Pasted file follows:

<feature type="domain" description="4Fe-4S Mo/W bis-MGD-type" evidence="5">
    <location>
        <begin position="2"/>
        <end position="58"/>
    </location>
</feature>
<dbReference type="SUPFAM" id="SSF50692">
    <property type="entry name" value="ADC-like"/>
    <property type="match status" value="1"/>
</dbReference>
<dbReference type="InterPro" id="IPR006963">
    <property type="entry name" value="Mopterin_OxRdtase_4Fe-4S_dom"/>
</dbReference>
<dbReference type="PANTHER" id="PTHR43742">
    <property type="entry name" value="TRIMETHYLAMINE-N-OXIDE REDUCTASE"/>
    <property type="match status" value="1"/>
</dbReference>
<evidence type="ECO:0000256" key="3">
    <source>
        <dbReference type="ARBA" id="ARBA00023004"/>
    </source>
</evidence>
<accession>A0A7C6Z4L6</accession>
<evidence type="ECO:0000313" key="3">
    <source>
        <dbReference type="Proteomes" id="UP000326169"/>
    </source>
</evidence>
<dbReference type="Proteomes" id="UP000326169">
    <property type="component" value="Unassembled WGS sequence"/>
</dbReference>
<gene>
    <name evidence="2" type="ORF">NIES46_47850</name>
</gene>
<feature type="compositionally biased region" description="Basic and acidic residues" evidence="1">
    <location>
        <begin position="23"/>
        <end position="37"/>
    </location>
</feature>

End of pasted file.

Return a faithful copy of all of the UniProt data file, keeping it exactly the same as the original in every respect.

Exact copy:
<feature type="domain" description="4Fe-4S Mo/W bis-MGD-type" evidence="5">
    <location>
        <begin position="2"/>
        <end position="58"/>
    </location>
</feature>
<dbReference type="SUPFAM" id="SSF50692">
    <property type="entry name" value="ADC-like"/>
    <property type="match status" value="1"/>
</dbReference>
<dbReference type="InterPro" id="IPR006963">
    <property type="entry name" value="Mopterin_OxRdtase_4Fe-4S_dom"/>
</dbReference>
<dbReference type="PANTHER" id="PTHR43742">
    <property type="entry name" value="TRIMETHYLAMINE-N-OXIDE REDUCTASE"/>
    <property type="match status" value="1"/>
</dbReference>
<evidence type="ECO:0000256" key="3">
    <source>
        <dbReference type="ARBA" id="ARBA00023004"/>
    </source>
</evidence>
<accession>A0A7C6Z4L6</accession>
<evidence type="ECO:0000313" key="3">
    <source>
        <dbReference type="Proteomes" id="UP000326169"/>
    </source>
</evidence>
<dbReference type="Proteomes" id="UP000326169">
    <property type="component" value="Unassembled WGS sequence"/>
</dbReference>
<gene>
    <name evidence="2" type="ORF">NIES46_47850</name>
</gene>
<feature type="compositionally biased region" description="Basic and acidic residues" evidence="1">
    <location>
        <begin position="23"/>
        <end position="37"/>
    </location>
</feature>